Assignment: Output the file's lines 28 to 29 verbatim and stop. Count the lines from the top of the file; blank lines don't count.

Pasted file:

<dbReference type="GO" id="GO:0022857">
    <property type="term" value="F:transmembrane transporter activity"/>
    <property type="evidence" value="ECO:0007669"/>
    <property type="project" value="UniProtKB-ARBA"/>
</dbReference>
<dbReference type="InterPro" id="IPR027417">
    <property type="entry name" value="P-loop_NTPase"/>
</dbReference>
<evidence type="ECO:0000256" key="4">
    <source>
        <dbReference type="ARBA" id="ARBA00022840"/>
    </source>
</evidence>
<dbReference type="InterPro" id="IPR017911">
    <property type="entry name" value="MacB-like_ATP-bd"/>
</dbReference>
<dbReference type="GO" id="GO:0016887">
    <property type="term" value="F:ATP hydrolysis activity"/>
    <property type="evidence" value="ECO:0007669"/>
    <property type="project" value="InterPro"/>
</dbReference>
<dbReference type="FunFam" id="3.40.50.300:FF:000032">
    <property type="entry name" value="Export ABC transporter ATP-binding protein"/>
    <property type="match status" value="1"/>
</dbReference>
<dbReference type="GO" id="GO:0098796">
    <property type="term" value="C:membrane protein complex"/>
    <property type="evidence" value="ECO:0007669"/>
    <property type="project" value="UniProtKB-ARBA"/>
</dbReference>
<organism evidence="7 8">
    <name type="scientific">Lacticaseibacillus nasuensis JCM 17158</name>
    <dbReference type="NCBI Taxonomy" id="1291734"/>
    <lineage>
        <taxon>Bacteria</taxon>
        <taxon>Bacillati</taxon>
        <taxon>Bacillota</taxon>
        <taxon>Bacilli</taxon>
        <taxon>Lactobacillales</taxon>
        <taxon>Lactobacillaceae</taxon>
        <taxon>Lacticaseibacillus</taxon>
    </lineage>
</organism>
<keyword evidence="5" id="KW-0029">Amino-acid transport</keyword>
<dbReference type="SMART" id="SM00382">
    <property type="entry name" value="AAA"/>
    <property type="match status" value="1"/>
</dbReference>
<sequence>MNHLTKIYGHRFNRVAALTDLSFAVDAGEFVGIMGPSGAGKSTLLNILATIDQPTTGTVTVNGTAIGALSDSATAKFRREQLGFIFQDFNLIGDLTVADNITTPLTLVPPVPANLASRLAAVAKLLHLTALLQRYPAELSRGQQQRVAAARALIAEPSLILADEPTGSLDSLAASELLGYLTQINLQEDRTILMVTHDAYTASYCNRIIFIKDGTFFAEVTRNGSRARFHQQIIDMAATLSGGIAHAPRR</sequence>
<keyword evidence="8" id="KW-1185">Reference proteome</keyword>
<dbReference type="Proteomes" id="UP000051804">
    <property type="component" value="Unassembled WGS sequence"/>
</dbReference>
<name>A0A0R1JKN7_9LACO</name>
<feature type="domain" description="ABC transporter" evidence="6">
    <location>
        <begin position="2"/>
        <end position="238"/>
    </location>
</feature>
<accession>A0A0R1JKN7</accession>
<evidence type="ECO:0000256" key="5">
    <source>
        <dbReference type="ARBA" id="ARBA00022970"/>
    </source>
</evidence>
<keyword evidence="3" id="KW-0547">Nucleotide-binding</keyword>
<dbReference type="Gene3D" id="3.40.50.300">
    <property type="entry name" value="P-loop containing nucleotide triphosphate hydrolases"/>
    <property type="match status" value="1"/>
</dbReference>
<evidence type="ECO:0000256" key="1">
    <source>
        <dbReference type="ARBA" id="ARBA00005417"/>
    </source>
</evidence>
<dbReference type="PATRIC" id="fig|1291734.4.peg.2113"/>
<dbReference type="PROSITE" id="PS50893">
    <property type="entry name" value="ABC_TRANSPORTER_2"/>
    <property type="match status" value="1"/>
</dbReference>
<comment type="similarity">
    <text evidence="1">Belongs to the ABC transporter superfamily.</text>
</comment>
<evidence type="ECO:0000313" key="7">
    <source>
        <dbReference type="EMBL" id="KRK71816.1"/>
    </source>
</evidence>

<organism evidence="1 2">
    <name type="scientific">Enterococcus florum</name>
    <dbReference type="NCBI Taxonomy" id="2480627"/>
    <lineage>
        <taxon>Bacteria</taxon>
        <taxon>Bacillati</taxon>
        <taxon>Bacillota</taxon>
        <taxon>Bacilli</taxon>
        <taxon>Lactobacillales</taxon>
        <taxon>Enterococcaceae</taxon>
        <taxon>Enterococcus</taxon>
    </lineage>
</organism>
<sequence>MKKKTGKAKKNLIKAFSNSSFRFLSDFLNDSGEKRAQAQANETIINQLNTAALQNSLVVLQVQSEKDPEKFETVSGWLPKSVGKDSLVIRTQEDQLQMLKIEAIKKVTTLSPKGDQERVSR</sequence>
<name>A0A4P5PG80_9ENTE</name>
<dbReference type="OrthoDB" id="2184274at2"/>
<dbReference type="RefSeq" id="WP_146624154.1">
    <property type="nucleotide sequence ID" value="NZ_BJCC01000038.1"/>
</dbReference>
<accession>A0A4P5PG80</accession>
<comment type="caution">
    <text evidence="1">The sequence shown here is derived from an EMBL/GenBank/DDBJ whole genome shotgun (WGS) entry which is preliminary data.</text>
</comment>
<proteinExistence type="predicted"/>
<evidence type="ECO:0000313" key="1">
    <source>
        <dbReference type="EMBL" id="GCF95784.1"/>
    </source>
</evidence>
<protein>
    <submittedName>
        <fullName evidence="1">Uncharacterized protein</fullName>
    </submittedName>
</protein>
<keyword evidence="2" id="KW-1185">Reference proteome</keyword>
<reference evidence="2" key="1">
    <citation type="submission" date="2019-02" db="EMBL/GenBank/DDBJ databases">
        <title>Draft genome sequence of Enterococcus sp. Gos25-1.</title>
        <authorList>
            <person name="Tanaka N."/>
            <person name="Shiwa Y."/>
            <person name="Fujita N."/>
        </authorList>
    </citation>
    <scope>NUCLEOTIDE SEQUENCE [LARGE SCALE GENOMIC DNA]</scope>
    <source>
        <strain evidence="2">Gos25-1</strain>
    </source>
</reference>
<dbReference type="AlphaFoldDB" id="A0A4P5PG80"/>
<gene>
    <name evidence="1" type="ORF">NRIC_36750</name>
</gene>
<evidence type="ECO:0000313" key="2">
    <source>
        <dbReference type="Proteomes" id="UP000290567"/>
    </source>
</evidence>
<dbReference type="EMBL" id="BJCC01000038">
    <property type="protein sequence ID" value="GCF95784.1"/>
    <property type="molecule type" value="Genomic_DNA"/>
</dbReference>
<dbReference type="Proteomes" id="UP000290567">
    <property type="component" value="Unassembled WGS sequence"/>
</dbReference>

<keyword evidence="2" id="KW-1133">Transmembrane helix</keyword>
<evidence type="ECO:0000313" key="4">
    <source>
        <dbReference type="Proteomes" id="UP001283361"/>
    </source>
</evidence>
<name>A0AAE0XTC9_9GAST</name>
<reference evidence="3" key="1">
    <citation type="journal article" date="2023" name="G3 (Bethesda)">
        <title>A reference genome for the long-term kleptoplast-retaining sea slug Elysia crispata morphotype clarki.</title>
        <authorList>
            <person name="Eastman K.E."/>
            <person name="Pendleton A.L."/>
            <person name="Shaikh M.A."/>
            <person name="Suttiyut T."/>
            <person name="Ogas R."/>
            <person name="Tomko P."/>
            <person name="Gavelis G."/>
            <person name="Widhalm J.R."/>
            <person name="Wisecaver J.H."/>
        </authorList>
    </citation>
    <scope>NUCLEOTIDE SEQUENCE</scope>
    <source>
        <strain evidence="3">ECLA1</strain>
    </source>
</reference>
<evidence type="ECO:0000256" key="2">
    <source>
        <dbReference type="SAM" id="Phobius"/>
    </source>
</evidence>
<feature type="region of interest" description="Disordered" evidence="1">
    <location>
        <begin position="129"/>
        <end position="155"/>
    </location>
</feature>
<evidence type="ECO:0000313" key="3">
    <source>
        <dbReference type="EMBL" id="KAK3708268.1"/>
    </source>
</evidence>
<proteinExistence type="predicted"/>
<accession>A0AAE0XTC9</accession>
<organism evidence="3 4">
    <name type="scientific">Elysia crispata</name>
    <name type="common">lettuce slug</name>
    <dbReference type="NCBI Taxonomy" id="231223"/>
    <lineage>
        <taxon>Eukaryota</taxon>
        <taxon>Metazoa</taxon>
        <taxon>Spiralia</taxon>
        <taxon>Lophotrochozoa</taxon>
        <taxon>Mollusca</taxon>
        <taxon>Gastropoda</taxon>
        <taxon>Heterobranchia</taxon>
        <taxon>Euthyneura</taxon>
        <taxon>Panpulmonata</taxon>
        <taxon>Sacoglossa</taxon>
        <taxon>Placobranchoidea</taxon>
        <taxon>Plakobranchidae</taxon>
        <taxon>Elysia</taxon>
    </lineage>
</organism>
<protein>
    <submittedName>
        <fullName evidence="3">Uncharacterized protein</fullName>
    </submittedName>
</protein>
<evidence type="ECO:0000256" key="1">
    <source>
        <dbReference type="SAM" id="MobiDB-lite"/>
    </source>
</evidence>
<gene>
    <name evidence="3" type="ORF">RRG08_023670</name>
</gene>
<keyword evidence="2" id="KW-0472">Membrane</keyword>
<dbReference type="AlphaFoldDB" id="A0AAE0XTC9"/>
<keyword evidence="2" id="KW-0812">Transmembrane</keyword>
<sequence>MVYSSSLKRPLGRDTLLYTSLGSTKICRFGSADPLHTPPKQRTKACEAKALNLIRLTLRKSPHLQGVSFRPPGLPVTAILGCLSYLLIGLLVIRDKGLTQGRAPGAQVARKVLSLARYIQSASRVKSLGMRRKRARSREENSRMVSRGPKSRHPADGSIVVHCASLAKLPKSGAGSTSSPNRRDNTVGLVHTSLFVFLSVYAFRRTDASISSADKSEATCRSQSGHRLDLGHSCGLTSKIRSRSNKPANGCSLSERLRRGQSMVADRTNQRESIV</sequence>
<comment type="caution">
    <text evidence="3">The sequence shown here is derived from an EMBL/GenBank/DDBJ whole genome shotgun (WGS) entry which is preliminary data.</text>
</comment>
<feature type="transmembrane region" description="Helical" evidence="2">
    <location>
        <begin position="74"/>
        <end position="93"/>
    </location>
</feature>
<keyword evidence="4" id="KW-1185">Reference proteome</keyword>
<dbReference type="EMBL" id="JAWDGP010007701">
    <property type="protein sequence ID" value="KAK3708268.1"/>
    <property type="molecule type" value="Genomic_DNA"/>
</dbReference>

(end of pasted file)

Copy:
    <property type="evidence" value="ECO:0007669"/>
    <property type="project" value="UniProtKB-ARBA"/>